Disclaimer:  Past performance is no indication of future success. The high yield strategies presented in this review by Durig may not be suitable for all investors. This is not investment advice from Durig, nor a specific recommendation to buy or sell securities. If you have any questions or concerns about its suitability for your personal investment, you should seek specific investment advice from a registered professional before making an investment decision. Information on this website is provided for informational purposes only and is not offered as advice with respect to any particular security or related financial instrument. This information should not be used as a basis for making an investment decision and must not be treated as a substitute for seeking advice from a licensed professional. The suitability of a given investment for a particular investor depends on a number of factors, each of which should be considered carefully. Such factors include, but are not limited to, the risk associated with the investment, the nature of current market conditions, and the investor’s objectives, personal needs, and specific circumstances.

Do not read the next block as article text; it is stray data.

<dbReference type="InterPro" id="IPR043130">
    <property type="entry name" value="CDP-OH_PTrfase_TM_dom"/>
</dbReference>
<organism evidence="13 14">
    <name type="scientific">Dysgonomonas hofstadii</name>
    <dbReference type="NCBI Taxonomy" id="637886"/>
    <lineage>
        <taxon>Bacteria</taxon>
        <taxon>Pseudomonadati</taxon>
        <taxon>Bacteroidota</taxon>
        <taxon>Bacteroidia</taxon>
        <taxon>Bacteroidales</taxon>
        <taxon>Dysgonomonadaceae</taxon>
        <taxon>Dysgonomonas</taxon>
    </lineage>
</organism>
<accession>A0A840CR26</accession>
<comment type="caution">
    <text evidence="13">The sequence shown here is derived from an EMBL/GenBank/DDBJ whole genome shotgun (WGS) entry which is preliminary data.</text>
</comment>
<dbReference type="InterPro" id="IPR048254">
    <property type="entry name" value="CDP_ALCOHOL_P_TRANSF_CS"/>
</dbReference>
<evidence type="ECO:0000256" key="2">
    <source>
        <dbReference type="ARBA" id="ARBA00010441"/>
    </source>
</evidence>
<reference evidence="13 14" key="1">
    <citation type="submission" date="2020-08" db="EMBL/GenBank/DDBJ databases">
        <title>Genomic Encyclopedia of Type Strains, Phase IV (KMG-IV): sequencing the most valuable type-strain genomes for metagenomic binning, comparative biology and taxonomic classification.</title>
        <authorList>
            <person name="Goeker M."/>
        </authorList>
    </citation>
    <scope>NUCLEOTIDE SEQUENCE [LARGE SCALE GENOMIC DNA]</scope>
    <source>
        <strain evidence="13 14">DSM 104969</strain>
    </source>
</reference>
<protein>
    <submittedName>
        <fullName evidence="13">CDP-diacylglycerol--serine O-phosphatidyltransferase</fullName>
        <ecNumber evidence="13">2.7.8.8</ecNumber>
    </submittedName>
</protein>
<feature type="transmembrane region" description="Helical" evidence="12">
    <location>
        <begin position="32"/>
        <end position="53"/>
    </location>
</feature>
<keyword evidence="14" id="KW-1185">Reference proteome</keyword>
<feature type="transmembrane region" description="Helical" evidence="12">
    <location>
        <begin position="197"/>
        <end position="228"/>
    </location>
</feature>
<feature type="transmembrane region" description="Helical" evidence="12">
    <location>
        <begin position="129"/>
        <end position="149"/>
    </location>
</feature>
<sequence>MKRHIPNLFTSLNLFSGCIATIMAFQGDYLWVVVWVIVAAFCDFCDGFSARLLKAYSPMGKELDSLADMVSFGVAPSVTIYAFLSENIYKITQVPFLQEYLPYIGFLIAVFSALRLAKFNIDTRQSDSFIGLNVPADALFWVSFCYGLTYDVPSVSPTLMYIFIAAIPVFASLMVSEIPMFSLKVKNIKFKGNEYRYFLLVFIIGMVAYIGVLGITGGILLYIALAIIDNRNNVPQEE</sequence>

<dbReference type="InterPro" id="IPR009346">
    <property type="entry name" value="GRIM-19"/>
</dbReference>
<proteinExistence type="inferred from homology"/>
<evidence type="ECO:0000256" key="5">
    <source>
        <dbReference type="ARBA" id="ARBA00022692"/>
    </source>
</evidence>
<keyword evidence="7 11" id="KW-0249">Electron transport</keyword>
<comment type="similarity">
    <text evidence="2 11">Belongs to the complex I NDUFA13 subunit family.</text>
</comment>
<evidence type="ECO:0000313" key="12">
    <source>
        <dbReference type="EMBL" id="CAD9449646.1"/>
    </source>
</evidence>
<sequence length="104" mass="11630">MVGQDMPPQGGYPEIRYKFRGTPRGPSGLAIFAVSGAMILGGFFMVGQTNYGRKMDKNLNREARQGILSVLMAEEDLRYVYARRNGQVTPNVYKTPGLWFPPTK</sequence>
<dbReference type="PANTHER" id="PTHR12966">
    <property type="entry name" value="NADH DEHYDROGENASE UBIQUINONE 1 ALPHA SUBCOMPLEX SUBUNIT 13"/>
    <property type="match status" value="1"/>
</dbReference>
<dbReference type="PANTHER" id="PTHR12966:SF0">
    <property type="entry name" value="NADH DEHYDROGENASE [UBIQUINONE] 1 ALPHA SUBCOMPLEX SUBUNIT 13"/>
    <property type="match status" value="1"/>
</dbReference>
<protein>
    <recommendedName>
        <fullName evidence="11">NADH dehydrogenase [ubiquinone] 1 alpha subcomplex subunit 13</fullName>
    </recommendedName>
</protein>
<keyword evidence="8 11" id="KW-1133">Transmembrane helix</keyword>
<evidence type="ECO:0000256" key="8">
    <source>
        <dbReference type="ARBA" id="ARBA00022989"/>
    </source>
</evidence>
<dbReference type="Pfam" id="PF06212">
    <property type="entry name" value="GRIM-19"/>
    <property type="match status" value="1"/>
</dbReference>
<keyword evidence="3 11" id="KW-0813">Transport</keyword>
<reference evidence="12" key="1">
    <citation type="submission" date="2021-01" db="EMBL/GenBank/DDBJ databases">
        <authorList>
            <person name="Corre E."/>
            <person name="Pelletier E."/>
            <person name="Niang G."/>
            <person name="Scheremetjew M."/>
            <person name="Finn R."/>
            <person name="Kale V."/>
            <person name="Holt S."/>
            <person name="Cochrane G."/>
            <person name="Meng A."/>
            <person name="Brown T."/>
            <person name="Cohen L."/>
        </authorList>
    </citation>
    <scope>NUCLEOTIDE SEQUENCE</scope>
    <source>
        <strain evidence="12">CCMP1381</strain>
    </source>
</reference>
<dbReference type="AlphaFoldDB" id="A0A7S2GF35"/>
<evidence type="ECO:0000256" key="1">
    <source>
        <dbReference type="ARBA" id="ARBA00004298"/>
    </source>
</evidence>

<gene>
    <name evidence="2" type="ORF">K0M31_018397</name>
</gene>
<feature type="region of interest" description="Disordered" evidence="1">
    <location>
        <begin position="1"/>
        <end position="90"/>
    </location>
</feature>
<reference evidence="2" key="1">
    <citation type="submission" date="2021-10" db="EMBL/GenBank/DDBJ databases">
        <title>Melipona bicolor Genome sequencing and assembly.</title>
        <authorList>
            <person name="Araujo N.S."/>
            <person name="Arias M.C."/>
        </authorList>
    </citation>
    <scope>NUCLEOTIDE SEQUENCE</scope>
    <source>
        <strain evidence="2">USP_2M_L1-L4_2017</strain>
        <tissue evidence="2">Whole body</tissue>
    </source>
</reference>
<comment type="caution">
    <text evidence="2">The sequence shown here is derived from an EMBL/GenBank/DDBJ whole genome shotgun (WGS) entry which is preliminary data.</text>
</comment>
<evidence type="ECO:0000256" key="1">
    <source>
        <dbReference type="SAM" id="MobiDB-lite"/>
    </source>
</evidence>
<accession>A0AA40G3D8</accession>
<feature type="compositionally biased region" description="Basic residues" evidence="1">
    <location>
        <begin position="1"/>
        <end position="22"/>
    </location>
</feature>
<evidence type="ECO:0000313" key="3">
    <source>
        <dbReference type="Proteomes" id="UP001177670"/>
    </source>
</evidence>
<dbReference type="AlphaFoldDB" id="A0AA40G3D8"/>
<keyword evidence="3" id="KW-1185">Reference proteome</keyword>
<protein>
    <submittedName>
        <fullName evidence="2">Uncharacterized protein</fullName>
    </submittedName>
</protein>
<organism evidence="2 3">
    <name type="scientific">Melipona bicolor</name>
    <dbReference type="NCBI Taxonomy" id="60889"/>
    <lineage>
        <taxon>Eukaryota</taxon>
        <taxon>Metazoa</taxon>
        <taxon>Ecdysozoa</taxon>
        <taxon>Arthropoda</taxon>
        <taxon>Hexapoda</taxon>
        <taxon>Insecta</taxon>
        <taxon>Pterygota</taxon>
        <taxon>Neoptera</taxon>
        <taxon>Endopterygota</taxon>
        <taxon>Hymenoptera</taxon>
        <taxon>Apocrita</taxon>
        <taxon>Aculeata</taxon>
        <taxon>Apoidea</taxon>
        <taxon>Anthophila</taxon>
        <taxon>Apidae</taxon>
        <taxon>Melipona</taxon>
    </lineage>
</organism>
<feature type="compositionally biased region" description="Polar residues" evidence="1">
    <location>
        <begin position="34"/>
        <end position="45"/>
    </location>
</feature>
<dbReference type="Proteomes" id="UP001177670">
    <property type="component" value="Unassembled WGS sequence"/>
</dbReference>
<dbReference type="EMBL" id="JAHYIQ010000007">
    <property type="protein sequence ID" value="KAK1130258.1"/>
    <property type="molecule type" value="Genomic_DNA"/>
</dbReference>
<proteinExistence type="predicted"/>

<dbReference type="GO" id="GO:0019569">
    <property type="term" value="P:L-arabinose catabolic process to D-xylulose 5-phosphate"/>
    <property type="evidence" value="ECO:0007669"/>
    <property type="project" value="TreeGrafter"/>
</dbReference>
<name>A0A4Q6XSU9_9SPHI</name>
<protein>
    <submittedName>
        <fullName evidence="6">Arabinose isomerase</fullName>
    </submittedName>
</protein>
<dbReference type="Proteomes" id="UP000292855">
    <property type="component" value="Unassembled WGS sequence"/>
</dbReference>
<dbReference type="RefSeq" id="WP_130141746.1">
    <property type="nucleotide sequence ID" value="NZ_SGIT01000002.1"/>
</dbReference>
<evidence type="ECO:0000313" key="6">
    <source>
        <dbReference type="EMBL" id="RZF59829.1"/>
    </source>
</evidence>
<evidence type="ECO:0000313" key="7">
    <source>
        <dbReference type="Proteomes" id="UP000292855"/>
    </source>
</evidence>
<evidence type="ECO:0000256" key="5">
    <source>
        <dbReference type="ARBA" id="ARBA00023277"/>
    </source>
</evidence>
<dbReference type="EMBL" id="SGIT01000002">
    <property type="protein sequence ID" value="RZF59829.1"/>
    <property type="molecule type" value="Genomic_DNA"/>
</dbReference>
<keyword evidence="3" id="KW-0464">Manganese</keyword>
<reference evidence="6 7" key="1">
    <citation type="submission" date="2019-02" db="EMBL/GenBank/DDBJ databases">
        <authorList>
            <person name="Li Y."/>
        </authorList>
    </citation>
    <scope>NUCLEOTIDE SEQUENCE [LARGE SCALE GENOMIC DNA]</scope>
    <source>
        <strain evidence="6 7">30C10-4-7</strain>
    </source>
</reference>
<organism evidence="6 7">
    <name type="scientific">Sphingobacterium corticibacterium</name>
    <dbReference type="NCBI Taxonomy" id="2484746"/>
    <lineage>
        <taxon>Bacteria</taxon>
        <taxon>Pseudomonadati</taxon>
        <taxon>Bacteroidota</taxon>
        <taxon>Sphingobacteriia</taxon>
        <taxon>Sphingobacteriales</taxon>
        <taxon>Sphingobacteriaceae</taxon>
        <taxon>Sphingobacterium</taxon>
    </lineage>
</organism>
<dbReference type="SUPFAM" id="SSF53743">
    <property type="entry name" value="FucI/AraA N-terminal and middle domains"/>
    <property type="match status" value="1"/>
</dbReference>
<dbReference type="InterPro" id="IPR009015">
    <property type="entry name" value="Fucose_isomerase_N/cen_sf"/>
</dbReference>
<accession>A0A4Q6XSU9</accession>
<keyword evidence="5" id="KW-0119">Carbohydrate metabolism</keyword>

About Durig:

Most of our client accounts are custodied in their own name at Charles Schwab, a large discount service provider that is SPIC insured, or at Interactive Brokers. We have now started offering our highly successful FX2 service to clients of other Registered Investment Advisors through segregated accounts at Charles Schwab. Please ask us to learn how this might work for you and your current advisor.